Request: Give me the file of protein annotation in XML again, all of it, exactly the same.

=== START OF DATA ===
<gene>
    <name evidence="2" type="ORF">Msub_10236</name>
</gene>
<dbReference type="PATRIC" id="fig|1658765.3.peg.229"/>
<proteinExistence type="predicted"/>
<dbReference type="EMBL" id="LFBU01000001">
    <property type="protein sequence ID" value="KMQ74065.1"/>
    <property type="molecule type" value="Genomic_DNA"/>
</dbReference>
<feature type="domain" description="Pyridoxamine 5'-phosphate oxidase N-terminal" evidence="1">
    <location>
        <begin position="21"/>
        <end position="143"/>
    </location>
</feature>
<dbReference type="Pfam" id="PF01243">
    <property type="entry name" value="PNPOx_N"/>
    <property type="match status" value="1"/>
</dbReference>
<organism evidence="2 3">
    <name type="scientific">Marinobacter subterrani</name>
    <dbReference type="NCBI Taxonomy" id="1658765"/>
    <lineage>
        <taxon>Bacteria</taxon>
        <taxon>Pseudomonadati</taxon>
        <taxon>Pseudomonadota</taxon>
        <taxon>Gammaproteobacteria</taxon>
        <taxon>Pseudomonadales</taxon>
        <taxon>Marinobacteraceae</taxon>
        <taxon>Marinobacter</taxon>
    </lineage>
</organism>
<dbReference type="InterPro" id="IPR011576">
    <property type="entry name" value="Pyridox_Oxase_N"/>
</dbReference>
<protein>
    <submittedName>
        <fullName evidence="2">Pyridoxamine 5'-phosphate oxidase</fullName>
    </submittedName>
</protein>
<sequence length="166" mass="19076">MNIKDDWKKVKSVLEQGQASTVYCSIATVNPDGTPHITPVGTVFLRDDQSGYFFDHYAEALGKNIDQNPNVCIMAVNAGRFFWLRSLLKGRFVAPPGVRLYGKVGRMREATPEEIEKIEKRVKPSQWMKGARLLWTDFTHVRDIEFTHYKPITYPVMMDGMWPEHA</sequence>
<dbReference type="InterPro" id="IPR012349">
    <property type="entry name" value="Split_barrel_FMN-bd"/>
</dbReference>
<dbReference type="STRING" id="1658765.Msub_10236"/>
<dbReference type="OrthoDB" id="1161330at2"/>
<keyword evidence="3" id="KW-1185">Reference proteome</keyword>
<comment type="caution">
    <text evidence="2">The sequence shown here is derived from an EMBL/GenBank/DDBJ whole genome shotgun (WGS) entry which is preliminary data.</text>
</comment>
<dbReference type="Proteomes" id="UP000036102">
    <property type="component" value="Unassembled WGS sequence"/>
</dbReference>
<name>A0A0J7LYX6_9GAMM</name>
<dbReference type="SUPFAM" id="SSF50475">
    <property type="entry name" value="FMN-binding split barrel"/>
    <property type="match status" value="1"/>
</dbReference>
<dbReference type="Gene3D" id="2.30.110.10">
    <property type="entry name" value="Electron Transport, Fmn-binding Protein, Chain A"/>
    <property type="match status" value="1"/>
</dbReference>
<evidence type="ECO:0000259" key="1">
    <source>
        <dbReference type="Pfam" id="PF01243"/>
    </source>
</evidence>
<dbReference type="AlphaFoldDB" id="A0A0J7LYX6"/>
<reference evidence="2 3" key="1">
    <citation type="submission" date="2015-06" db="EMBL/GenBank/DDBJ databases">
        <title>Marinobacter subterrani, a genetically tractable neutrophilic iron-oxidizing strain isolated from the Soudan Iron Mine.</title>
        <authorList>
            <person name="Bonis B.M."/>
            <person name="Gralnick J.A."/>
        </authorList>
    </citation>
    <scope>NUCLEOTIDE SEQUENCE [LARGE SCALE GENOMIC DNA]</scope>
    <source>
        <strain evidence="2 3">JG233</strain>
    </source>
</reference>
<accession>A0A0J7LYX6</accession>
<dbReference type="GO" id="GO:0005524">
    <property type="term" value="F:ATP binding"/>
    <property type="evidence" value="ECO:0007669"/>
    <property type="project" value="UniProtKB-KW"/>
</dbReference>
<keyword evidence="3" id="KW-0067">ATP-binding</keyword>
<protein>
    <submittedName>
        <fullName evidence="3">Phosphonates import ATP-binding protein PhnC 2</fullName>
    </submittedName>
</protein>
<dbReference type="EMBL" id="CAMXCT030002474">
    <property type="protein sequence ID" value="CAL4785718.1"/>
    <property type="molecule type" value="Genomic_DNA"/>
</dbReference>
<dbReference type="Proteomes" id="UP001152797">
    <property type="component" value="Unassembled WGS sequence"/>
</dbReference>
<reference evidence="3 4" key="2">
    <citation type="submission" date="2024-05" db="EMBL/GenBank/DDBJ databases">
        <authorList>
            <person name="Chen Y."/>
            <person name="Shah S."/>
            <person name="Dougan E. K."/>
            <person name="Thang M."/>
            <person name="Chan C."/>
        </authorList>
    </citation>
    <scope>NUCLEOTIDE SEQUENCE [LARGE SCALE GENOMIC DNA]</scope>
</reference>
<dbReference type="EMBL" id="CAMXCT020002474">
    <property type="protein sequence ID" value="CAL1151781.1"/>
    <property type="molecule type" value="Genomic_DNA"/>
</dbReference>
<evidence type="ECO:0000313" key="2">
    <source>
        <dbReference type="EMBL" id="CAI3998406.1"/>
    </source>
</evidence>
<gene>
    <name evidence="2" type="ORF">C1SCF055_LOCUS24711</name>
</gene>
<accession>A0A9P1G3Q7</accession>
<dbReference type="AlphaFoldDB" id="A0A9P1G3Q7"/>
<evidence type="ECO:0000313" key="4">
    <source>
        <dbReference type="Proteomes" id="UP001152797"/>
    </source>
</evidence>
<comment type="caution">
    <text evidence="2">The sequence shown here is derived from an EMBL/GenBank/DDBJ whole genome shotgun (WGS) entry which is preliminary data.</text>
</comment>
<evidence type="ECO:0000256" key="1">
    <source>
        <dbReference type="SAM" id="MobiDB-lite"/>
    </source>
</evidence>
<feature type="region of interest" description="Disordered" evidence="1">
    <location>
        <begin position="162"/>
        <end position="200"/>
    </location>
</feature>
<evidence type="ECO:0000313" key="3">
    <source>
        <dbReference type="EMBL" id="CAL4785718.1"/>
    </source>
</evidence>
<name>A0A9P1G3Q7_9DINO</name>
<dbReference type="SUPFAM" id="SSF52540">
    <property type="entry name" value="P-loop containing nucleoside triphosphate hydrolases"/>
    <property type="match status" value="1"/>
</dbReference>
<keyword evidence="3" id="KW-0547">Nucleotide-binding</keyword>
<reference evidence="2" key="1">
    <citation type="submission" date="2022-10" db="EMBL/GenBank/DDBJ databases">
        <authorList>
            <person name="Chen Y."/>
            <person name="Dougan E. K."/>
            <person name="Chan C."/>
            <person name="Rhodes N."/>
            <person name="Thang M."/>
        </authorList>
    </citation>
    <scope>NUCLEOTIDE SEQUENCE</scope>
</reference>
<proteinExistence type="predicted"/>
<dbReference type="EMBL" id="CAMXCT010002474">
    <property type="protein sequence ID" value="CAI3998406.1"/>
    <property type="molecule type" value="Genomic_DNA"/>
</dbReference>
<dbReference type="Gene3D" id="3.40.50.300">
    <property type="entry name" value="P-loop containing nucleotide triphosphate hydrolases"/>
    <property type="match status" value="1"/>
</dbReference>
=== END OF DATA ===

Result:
<gene>
    <name evidence="2" type="ORF">Msub_10236</name>
</gene>
<dbReference type="PATRIC" id="fig|1658765.3.peg.229"/>
<proteinExistence type="predicted"/>
<dbReference type="EMBL" id="LFBU01000001">
    <property type="protein sequence ID" value="KMQ74065.1"/>
    <property type="molecule type" value="Genomic_DNA"/>
</dbReference>
<feature type="domain" description="Pyridoxamine 5'-phosphate oxidase N-terminal" evidence="1">
    <location>
        <begin position="21"/>
        <end position="143"/>
    </location>
</feature>
<dbReference type="Pfam" id="PF01243">
    <property type="entry name" value="PNPOx_N"/>
    <property type="match status" value="1"/>
</dbReference>
<organism evidence="2 3">
    <name type="scientific">Marinobacter subterrani</name>
    <dbReference type="NCBI Taxonomy" id="1658765"/>
    <lineage>
        <taxon>Bacteria</taxon>
        <taxon>Pseudomonadati</taxon>
        <taxon>Pseudomonadota</taxon>
        <taxon>Gammaproteobacteria</taxon>
        <taxon>Pseudomonadales</taxon>
        <taxon>Marinobacteraceae</taxon>
        <taxon>Marinobacter</taxon>
    </lineage>
</organism>
<dbReference type="InterPro" id="IPR011576">
    <property type="entry name" value="Pyridox_Oxase_N"/>
</dbReference>
<protein>
    <submittedName>
        <fullName evidence="2">Pyridoxamine 5'-phosphate oxidase</fullName>
    </submittedName>
</protein>
<sequence length="166" mass="19076">MNIKDDWKKVKSVLEQGQASTVYCSIATVNPDGTPHITPVGTVFLRDDQSGYFFDHYAEALGKNIDQNPNVCIMAVNAGRFFWLRSLLKGRFVAPPGVRLYGKVGRMREATPEEIEKIEKRVKPSQWMKGARLLWTDFTHVRDIEFTHYKPITYPVMMDGMWPEHA</sequence>
<dbReference type="InterPro" id="IPR012349">
    <property type="entry name" value="Split_barrel_FMN-bd"/>
</dbReference>
<dbReference type="STRING" id="1658765.Msub_10236"/>
<dbReference type="OrthoDB" id="1161330at2"/>
<keyword evidence="3" id="KW-1185">Reference proteome</keyword>
<comment type="caution">
    <text evidence="2">The sequence shown here is derived from an EMBL/GenBank/DDBJ whole genome shotgun (WGS) entry which is preliminary data.</text>
</comment>
<dbReference type="Proteomes" id="UP000036102">
    <property type="component" value="Unassembled WGS sequence"/>
</dbReference>
<name>A0A0J7LYX6_9GAMM</name>
<dbReference type="SUPFAM" id="SSF50475">
    <property type="entry name" value="FMN-binding split barrel"/>
    <property type="match status" value="1"/>
</dbReference>
<dbReference type="Gene3D" id="2.30.110.10">
    <property type="entry name" value="Electron Transport, Fmn-binding Protein, Chain A"/>
    <property type="match status" value="1"/>
</dbReference>
<evidence type="ECO:0000259" key="1">
    <source>
        <dbReference type="Pfam" id="PF01243"/>
    </source>
</evidence>
<dbReference type="AlphaFoldDB" id="A0A0J7LYX6"/>
<reference evidence="2 3" key="1">
    <citation type="submission" date="2015-06" db="EMBL/GenBank/DDBJ databases">
        <title>Marinobacter subterrani, a genetically tractable neutrophilic iron-oxidizing strain isolated from the Soudan Iron Mine.</title>
        <authorList>
            <person name="Bonis B.M."/>
            <person name="Gralnick J.A."/>
        </authorList>
    </citation>
    <scope>NUCLEOTIDE SEQUENCE [LARGE SCALE GENOMIC DNA]</scope>
    <source>
        <strain evidence="2 3">JG233</strain>
    </source>
</reference>
<accession>A0A0J7LYX6</accession>
<dbReference type="GO" id="GO:0005524">
    <property type="term" value="F:ATP binding"/>
    <property type="evidence" value="ECO:0007669"/>
    <property type="project" value="UniProtKB-KW"/>
</dbReference>
<keyword evidence="3" id="KW-0067">ATP-binding</keyword>
<protein>
    <submittedName>
        <fullName evidence="3">Phosphonates import ATP-binding protein PhnC 2</fullName>
    </submittedName>
</protein>
<dbReference type="EMBL" id="CAMXCT030002474">
    <property type="protein sequence ID" value="CAL4785718.1"/>
    <property type="molecule type" value="Genomic_DNA"/>
</dbReference>
<dbReference type="Proteomes" id="UP001152797">
    <property type="component" value="Unassembled WGS sequence"/>
</dbReference>
<reference evidence="3 4" key="2">
    <citation type="submission" date="2024-05" db="EMBL/GenBank/DDBJ databases">
        <authorList>
            <person name="Chen Y."/>
            <person name="Shah S."/>
            <person name="Dougan E. K."/>
            <person name="Thang M."/>
            <person name="Chan C."/>
        </authorList>
    </citation>
    <scope>NUCLEOTIDE SEQUENCE [LARGE SCALE GENOMIC DNA]</scope>
</reference>
<dbReference type="EMBL" id="CAMXCT020002474">
    <property type="protein sequence ID" value="CAL1151781.1"/>
    <property type="molecule type" value="Genomic_DNA"/>
</dbReference>
<evidence type="ECO:0000313" key="2">
    <source>
        <dbReference type="EMBL" id="CAI3998406.1"/>
    </source>
</evidence>
<gene>
    <name evidence="2" type="ORF">C1SCF055_LOCUS24711</name>
</gene>
<accession>A0A9P1G3Q7</accession>
<dbReference type="AlphaFoldDB" id="A0A9P1G3Q7"/>
<evidence type="ECO:0000313" key="4">
    <source>
        <dbReference type="Proteomes" id="UP001152797"/>
    </source>
</evidence>
<comment type="caution">
    <text evidence="2">The sequence shown here is derived from an EMBL/GenBank/DDBJ whole genome shotgun (WGS) entry which is preliminary data.</text>
</comment>
<evidence type="ECO:0000256" key="1">
    <source>
        <dbReference type="SAM" id="MobiDB-lite"/>
    </source>
</evidence>
<feature type="region of interest" description="Disordered" evidence="1">
    <location>
        <begin position="162"/>
        <end position="200"/>
    </location>
</feature>
<evidence type="ECO:0000313" key="3">
    <source>
        <dbReference type="EMBL" id="CAL4785718.1"/>
    </source>
</evidence>
<name>A0A9P1G3Q7_9DINO</name>
<dbReference type="SUPFAM" id="SSF52540">
    <property type="entry name" value="P-loop containing nucleoside triphosphate hydrolases"/>
    <property type="match status" value="1"/>
</dbReference>
<keyword evidence="3" id="KW-0547">Nucleotide-binding</keyword>
<reference evidence="2" key="1">
    <citation type="submission" date="2022-10" db="EMBL/GenBank/DDBJ databases">
        <authorList>
            <person name="Chen Y."/>
            <person name="Dougan E. K."/>
            <person name="Chan C."/>
            <person name="Rhodes N."/>
            <person name="Thang M."/>
        </authorList>
    </citation>
    <scope>NUCLEOTIDE SEQUENCE</scope>
</reference>
<proteinExistence type="predicted"/>
<dbReference type="EMBL" id="CAMXCT010002474">
    <property type="protein sequence ID" value="CAI3998406.1"/>
    <property type="molecule type" value="Genomic_DNA"/>
</dbReference>
<dbReference type="Gene3D" id="3.40.50.300">
    <property type="entry name" value="P-loop containing nucleotide triphosphate hydrolases"/>
    <property type="match status" value="1"/>
</dbReference>